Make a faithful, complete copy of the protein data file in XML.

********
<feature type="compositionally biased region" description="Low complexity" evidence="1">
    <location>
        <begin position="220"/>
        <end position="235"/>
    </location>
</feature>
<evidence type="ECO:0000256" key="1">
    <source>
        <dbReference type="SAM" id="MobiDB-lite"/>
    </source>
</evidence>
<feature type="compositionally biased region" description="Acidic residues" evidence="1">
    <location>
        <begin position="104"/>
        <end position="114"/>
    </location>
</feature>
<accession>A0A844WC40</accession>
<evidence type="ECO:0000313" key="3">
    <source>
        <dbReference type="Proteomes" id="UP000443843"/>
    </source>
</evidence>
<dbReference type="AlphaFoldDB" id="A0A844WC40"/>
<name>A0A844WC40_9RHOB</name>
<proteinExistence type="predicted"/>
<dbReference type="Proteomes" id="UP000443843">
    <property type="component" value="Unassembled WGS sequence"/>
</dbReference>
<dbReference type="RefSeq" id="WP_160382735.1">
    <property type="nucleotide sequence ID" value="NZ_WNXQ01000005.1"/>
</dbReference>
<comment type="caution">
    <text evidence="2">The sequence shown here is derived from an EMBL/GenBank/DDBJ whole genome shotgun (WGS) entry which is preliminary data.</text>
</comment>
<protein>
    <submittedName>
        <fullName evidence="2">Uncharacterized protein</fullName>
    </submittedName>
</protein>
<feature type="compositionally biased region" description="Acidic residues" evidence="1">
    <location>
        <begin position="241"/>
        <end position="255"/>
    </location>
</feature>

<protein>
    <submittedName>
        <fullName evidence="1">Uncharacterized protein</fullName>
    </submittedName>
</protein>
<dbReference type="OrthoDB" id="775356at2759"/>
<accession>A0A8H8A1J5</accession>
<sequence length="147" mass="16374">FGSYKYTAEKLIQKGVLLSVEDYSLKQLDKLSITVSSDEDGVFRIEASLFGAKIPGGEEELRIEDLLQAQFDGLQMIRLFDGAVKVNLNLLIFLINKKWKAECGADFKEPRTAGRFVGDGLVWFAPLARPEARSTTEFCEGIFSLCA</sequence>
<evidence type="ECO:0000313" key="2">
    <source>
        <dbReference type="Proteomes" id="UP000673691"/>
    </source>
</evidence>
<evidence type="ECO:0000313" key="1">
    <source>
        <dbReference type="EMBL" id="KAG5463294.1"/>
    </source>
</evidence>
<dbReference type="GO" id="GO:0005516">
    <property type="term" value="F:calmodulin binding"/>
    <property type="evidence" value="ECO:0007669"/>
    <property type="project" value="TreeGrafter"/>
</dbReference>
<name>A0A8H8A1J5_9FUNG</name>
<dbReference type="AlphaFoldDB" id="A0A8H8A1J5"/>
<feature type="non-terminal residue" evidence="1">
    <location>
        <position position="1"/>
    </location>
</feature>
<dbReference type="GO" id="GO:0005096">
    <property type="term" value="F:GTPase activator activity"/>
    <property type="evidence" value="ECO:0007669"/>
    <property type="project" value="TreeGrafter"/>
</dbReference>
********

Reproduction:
<feature type="compositionally biased region" description="Low complexity" evidence="1">
    <location>
        <begin position="220"/>
        <end position="235"/>
    </location>
</feature>
<evidence type="ECO:0000256" key="1">
    <source>
        <dbReference type="SAM" id="MobiDB-lite"/>
    </source>
</evidence>
<feature type="compositionally biased region" description="Acidic residues" evidence="1">
    <location>
        <begin position="104"/>
        <end position="114"/>
    </location>
</feature>
<accession>A0A844WC40</accession>
<evidence type="ECO:0000313" key="3">
    <source>
        <dbReference type="Proteomes" id="UP000443843"/>
    </source>
</evidence>
<dbReference type="AlphaFoldDB" id="A0A844WC40"/>
<name>A0A844WC40_9RHOB</name>
<proteinExistence type="predicted"/>
<dbReference type="Proteomes" id="UP000443843">
    <property type="component" value="Unassembled WGS sequence"/>
</dbReference>
<dbReference type="RefSeq" id="WP_160382735.1">
    <property type="nucleotide sequence ID" value="NZ_WNXQ01000005.1"/>
</dbReference>
<comment type="caution">
    <text evidence="2">The sequence shown here is derived from an EMBL/GenBank/DDBJ whole genome shotgun (WGS) entry which is preliminary data.</text>
</comment>
<protein>
    <submittedName>
        <fullName evidence="2">Uncharacterized protein</fullName>
    </submittedName>
</protein>
<feature type="compositionally biased region" description="Acidic residues" evidence="1">
    <location>
        <begin position="241"/>
        <end position="255"/>
    </location>
</feature>

<protein>
    <submittedName>
        <fullName evidence="1">Uncharacterized protein</fullName>
    </submittedName>
</protein>
<dbReference type="OrthoDB" id="775356at2759"/>
<accession>A0A8H8A1J5</accession>
<sequence length="147" mass="16374">FGSYKYTAEKLIQKGVLLSVEDYSLKQLDKLSITVSSDEDGVFRIEASLFGAKIPGGEEELRIEDLLQAQFDGLQMIRLFDGAVKVNLNLLIFLINKKWKAECGADFKEPRTAGRFVGDGLVWFAPLARPEARSTTEFCEGIFSLCA</sequence>
<evidence type="ECO:0000313" key="2">
    <source>
        <dbReference type="Proteomes" id="UP000673691"/>
    </source>
</evidence>
<evidence type="ECO:0000313" key="1">
    <source>
        <dbReference type="EMBL" id="KAG5463294.1"/>
    </source>
</evidence>
<dbReference type="GO" id="GO:0005516">
    <property type="term" value="F:calmodulin binding"/>
    <property type="evidence" value="ECO:0007669"/>
    <property type="project" value="TreeGrafter"/>
</dbReference>
<name>A0A8H8A1J5_9FUNG</name>
<dbReference type="AlphaFoldDB" id="A0A8H8A1J5"/>
<feature type="non-terminal residue" evidence="1">
    <location>
        <position position="1"/>
    </location>
</feature>
<dbReference type="GO" id="GO:0005096">
    <property type="term" value="F:GTPase activator activity"/>
    <property type="evidence" value="ECO:0007669"/>
    <property type="project" value="TreeGrafter"/>
</dbReference>